Washington Debate over waterboarding flared Thursday on Capitol Hill, with the CIA director raising doubts about whether it's currently legal and the attorney general refusing to investigate U.S. interrogators who have used the technique on terror detainees.
Vice President Dick Cheney, meanwhile, said "it's a good thing" that top al-Qaida leaders who underwent the harsh interrogation tactic in 2002 and 2003 were forced to give up information that helped protect the country.
"It's a good thing we had them in custody, and it's a good thing we found out what they knew," Cheney told the Conservative Political Action Conference in Washington.
Since the Sept. 11, 2001, terror attacks, President Bush has "made the right decisions for the right reasons," Cheney said. "And would I support those same decisions again today? You're damn right I would."
Waterboarding involves strapping a person down and pouring water over his or her cloth-covered face to create the sensation of drowning. It has been traced back hundreds of years, to the Spanish Inquisition, and is condemned by nations around the world. Critics call it a form of torture.
This week, for the first time, the Bush administration acknowledged it waterboarded al-Qaida detainees Khalid Sheikh Mohammed, Abu Zubaydah and Abd al-Rahim al-Nashiri. CIA Director Michael Hayden on Thursday said waterboarding was used, in part, because of widespread belief among U.S. intelligence officials that more catastrophic attacks were imminent.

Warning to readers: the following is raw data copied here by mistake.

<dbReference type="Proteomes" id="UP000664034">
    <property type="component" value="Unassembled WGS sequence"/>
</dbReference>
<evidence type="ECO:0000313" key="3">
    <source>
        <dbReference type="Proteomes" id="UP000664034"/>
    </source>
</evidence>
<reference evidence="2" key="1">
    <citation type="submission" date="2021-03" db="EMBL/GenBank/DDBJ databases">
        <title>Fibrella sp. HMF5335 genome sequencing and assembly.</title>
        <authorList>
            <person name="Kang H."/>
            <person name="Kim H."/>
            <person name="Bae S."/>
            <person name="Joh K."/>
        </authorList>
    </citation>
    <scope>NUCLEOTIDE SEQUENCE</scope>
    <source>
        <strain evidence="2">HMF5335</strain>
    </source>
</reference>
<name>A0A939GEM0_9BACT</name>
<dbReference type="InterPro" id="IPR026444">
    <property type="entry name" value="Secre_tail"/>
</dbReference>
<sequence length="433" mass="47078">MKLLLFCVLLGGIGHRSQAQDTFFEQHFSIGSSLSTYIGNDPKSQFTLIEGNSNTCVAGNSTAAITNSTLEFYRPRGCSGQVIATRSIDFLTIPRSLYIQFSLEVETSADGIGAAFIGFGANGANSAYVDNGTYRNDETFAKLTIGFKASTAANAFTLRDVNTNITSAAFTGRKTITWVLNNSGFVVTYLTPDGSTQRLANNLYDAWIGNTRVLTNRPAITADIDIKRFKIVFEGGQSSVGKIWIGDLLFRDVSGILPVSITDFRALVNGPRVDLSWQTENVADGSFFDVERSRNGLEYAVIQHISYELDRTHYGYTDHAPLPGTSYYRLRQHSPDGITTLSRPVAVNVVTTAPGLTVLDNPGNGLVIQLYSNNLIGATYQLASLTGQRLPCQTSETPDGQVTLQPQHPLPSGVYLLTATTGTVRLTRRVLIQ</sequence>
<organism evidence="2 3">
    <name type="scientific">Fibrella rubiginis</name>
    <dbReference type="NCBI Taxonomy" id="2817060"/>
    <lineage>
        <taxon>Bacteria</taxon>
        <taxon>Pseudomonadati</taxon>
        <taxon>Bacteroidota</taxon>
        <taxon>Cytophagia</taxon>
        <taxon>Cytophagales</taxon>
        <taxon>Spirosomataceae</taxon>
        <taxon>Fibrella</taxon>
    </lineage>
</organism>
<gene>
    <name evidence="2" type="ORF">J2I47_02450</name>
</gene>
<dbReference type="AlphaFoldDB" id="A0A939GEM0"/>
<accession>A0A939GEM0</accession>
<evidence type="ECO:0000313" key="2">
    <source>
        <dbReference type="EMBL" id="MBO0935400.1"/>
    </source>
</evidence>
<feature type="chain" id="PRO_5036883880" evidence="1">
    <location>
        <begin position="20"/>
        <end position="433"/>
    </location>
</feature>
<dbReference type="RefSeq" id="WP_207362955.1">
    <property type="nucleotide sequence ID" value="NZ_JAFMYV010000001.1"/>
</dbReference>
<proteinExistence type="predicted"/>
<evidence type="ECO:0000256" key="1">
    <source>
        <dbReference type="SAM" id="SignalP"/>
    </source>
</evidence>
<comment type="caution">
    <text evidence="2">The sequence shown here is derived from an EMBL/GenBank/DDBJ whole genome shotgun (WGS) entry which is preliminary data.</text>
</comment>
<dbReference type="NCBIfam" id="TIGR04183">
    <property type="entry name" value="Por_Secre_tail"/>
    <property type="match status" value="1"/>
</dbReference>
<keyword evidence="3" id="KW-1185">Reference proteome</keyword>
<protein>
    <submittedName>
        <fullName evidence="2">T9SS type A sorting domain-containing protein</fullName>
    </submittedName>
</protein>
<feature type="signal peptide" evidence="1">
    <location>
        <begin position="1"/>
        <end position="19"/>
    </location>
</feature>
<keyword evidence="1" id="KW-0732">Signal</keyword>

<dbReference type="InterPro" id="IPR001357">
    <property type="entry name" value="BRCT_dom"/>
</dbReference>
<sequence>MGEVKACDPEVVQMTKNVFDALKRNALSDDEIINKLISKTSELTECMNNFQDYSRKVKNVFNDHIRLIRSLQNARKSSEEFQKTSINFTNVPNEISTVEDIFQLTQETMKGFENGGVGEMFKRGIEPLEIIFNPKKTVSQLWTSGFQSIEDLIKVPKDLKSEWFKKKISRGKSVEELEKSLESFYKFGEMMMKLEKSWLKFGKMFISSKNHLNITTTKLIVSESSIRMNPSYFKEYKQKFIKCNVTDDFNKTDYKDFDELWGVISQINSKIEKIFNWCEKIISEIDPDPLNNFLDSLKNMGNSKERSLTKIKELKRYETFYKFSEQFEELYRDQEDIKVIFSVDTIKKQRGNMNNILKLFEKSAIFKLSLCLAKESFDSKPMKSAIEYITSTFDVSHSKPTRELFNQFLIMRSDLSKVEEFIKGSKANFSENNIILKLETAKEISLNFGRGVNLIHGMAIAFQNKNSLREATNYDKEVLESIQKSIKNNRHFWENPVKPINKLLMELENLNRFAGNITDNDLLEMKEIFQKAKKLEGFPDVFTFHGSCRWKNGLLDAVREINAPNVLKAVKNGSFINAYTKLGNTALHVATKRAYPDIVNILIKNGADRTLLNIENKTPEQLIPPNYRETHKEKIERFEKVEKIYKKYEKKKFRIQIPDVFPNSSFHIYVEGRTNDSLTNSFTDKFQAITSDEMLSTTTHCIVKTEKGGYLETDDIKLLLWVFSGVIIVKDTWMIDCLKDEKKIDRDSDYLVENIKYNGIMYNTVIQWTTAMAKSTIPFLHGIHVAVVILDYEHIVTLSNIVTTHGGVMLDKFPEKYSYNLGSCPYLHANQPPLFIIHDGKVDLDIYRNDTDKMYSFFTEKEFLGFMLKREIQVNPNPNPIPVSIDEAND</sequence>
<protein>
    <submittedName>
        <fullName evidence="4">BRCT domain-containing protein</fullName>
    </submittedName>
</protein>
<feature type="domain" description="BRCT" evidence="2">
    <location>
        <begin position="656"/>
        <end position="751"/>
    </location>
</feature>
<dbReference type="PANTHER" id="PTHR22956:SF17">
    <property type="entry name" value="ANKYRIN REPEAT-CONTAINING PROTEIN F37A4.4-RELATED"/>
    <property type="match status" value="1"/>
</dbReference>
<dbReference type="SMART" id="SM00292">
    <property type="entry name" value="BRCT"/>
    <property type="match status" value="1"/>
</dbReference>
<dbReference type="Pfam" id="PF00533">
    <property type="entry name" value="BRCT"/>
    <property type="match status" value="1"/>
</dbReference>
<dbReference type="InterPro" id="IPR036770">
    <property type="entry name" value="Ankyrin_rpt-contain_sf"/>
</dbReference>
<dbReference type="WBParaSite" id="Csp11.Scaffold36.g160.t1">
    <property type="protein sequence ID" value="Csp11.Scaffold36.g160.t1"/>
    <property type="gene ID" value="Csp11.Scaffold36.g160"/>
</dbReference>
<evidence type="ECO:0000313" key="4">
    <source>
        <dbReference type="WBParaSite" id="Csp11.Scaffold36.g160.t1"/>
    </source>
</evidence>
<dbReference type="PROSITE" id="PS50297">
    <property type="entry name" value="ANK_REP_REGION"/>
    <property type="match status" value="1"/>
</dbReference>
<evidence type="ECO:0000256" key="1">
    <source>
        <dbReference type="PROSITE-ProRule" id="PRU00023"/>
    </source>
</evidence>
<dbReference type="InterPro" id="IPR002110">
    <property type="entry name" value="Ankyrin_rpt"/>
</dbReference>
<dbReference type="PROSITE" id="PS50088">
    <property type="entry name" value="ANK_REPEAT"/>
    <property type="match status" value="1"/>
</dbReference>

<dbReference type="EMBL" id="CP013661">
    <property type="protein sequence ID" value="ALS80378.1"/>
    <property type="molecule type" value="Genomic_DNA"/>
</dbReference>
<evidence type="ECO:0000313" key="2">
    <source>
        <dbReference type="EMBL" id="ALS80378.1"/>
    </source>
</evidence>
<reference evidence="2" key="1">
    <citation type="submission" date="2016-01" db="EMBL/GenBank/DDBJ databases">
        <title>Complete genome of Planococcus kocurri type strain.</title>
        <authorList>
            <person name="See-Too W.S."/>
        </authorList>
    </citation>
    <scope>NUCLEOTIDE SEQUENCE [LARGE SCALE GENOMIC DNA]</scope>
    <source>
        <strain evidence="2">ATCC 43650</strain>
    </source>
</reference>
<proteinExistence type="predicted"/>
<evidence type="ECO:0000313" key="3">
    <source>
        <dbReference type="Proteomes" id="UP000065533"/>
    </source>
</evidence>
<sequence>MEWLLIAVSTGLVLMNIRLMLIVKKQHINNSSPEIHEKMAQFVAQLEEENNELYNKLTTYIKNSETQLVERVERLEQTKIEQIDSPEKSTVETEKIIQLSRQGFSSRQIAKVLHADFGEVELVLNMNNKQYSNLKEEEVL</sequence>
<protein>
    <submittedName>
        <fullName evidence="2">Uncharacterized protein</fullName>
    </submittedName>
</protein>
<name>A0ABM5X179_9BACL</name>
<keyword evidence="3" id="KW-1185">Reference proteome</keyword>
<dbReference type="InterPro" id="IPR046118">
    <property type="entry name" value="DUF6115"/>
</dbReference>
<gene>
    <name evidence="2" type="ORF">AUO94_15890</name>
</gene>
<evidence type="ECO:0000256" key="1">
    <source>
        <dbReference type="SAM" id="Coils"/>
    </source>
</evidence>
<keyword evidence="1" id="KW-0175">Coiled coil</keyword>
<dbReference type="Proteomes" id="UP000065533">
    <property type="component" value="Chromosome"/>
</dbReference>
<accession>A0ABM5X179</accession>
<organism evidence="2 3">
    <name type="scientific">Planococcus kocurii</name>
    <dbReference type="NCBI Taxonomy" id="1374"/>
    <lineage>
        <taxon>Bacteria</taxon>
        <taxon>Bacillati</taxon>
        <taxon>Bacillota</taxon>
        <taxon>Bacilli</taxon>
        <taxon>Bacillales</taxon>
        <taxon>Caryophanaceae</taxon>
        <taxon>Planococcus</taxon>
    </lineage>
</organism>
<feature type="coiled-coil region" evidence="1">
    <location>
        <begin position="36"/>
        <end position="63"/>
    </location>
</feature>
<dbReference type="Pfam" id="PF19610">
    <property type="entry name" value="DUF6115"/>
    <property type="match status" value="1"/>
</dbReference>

In 2006, the CIA banned waterboarding by its personnel in the wake of a Supreme Court decision and new laws on the treatment of U.S. detainees.
"It is not included in the current program, and in my own view, the view of my lawyers and the Department of Justice, it is not certain that that technique would be considered to be lawful under current statute," Hayden told the House Intelligence Committee.
Hours earlier, Attorney General Michael Mukasey pushed back against Democrats on the House Judiciary Committee demanding to know whether he would prosecute U.S. interrogators who used waterboarding in the past.
"Are you ready to start a criminal investigation into whether this confirmed use of waterboarding by U.S. agents was illegal?" the committee's chairman, Rep. John Conyers, D-Mich., asked, calling the technique an "odious practice."
"No, I am not," Mukasey answered bluntly.
He said the Justice Department could not investigate or prosecute people for actions that it had authorized earlier.
Mukasey has refused to say publicly whether he considers waterboarding legal. On Thursday he said it "was found to be permissible under the law as it existed" in the years immediately following 9/11.
Critics say waterboarding violates the U.N. Convention Against Torture and U.S. laws outlining legal treatment of detainees. The Justice Department long has resisted exposing the Bush administration and its employees to criminal or civil charges or even international war crimes if waterboarding were declared illegal.
Larry Cox, executive director of Amnesty International USA, called Thursday's testimony an example of "the gold standard of double standards."
"Everyone in the world knows that waterboarding is torture and illegal," Cox said. "The U.S. government admits having done it. Yet the highest law enforcement official in the land refuses to investigate this scandal."